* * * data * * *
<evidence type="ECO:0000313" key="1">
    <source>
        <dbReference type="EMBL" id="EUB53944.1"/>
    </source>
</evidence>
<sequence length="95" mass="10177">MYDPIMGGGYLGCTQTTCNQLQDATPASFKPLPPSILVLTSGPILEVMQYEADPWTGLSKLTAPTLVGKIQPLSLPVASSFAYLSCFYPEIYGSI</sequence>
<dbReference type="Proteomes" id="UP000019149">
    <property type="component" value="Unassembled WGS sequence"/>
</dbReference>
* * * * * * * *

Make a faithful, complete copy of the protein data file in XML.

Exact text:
<evidence type="ECO:0000313" key="1">
    <source>
        <dbReference type="EMBL" id="EUB53944.1"/>
    </source>
</evidence>
<sequence length="95" mass="10177">MYDPIMGGGYLGCTQTTCNQLQDATPASFKPLPPSILVLTSGPILEVMQYEADPWTGLSKLTAPTLVGKIQPLSLPVASSFAYLSCFYPEIYGSI</sequence>
<dbReference type="Proteomes" id="UP000019149">
    <property type="component" value="Unassembled WGS sequence"/>
</dbReference>